A First Gen Mexican American’s perspective
Recently I posted in response to my good friend Stephanie’s LinkedIn post asking for tips for her first post-college job. I encourage you to read it and to add any advice you’d like to add! Brittanny – another incredible friend, encouraged me to make it a post of its own. Tiene razón, let’s amplify our collective wisdom!
How To Succeed When You Don’t Have an Example
When I got an internship during high school at a high rise in downtown Los Angeles, my chest felt tight with pride as I walked through those sliding glass doors and pushed the button for a floor high above the fields, kitchens, and factory floors that my parents spent their life working at.
I didn’t have a manual on how to succeed in a professional (office) setting but after working in a variety of office settings since I was 18, I have a thing or two to share.
Your Personal Brand
You have to cultivate your professional brand from Day 1. Your performance and the impression you make in your first 90 days is crucial to your success. For those first three months you will be able to show who you are, what you can do, and how valuable to the company you will become. You want the company to pat themselves on the back for nabbing such a great hire.
What does this mean? Working hard is not enough. You need to go above and beyond to show what you have to offer. You need to be intentional of how you work and the work product you produce.
Always be prepared. When something is pending, spend at least a few minutes reviewing it so that you know the task and status. You don’t want to be asked about the one thing you didn’t get to and be at a loss for words.
Perception is what the majority of people use to make quick decisions on your abilities and how you fit into opportunities. If you ride in strong at the beginning you will have solidified your brand as someone who delivers, is dependable, and is hungry to learn.
Remember that you are cultivating your brand at work. This isn’t a reflection of who you are at home. Personally, I like to strike a balance of offering personal details and who I am in connection to the things that I can control. For example, I will share that I had a non-traditional path and how that helped me develop a strong sense of hustle and empathy for those still on the steep end of their journey. I share the joy I get from mentoring POC who are navigating community college and the transfer process. Would I share personal details about my dysfunctional family? No, that’s for me to vent to my close friends who know me and do not judge me. Sharing those stories can put you in a state of vulnerability while surrounded by uncomfortable silence. But that is my take – not words to live by.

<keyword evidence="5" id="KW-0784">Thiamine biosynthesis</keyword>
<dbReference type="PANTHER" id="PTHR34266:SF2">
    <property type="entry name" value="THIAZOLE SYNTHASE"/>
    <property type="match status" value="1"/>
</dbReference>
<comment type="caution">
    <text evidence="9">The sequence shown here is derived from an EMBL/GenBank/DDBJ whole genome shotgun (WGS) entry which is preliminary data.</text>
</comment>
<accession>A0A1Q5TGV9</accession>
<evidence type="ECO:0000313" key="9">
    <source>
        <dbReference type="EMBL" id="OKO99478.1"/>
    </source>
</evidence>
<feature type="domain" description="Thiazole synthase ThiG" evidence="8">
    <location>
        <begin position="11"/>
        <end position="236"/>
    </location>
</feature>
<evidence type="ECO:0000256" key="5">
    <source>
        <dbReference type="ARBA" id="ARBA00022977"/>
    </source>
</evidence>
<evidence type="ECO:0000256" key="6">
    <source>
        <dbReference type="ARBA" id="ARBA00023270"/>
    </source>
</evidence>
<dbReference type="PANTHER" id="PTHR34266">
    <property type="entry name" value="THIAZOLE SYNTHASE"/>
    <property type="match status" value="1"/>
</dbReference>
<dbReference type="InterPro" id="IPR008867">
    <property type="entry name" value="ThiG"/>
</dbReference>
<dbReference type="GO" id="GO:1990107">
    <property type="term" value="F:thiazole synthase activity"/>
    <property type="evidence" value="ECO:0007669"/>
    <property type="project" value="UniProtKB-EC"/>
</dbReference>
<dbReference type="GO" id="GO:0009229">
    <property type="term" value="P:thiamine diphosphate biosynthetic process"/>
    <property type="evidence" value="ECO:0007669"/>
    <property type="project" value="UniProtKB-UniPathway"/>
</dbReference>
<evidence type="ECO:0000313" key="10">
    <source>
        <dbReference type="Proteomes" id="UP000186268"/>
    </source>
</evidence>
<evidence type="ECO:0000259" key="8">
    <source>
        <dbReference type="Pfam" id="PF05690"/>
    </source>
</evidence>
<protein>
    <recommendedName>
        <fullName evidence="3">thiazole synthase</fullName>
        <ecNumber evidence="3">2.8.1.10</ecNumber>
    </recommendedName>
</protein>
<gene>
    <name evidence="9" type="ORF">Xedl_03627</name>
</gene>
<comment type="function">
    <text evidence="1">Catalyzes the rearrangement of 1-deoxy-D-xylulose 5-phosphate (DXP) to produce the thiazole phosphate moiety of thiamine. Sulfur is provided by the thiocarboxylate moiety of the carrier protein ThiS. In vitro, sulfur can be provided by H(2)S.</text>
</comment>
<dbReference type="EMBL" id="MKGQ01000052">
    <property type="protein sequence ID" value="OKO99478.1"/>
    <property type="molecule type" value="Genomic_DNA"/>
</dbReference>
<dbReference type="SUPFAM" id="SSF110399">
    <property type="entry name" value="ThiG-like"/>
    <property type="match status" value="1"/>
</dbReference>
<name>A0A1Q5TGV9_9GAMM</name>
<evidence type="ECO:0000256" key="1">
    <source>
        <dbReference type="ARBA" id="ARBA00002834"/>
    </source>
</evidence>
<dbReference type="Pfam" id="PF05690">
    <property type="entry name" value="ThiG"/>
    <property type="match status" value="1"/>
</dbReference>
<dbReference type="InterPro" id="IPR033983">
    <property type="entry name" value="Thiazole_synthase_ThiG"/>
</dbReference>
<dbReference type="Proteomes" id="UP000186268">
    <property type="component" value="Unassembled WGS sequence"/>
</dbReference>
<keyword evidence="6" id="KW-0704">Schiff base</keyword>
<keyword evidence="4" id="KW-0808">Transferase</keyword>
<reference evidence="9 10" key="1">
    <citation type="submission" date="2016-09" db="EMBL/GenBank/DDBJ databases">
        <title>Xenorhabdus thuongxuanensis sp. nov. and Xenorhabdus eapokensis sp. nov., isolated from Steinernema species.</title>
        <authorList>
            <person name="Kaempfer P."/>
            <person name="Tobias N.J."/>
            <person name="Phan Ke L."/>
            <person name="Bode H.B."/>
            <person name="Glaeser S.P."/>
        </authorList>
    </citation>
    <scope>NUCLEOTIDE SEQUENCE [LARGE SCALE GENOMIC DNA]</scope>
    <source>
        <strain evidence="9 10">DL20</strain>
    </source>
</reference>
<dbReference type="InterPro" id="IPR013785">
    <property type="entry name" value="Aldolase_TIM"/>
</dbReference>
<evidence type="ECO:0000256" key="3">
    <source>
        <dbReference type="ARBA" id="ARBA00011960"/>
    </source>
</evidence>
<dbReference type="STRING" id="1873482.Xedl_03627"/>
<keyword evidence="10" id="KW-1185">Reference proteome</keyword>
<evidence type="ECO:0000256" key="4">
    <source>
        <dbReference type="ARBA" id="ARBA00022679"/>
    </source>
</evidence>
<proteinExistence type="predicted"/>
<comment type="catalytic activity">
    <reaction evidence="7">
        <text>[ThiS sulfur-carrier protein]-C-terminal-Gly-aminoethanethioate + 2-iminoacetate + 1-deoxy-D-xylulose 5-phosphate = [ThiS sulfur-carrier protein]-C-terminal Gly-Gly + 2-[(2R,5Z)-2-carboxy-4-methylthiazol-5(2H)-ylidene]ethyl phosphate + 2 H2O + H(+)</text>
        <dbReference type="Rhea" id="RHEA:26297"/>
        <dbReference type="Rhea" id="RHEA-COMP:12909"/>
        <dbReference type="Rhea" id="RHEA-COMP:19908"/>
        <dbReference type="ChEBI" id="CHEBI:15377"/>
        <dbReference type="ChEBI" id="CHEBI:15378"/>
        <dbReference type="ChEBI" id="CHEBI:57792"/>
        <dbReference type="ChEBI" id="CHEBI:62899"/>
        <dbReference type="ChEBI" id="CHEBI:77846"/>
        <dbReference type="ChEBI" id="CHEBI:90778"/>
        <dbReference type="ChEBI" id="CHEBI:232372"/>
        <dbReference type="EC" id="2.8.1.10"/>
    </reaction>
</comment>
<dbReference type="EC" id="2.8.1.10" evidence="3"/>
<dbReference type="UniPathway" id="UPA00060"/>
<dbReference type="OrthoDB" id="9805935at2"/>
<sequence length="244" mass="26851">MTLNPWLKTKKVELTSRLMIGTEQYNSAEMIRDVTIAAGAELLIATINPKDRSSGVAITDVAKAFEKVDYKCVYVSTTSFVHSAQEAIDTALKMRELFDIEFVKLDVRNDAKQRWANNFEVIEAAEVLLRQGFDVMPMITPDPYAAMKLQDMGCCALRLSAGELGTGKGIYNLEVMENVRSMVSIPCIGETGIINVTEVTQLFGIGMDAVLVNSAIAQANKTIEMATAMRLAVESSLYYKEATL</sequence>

Finding a Mentor
When you meet new people don’t only show up with questions – see how you can help the person. Whether it be by volunteering to help, providing an introduction that would be mutually beneficial, bringing insightful feedback, etc. People gravitate towards those that they can learn from and not only teach – ie don’t have others think you’re only a taker. You always have something to teach! You have the valuable beginner’s eyes and mindset so be creative with your ideas.
Communication is Key
Efficiency and communication is key. I create mechanisms and frameworks to make what I can control as efficient as possible so that I can have the space to be creative. Ask others what their preferred style of communication is and following through on what they share.
Document Your Growth
Document your growth, questions, breakthroughs to be able to sell your accomplishments and not have to try to remember how your roadmap evolved. This can be especially rewarding when you feel like time is flying and there aren’t enough hours in the day. Take a look back and see everything you’ve accomplished! I send weekly updates on my progress to the team (in connection to a program I run) which allows them to see all the great work I am contributing.
What is your advice to your fellow gente? Comment Below!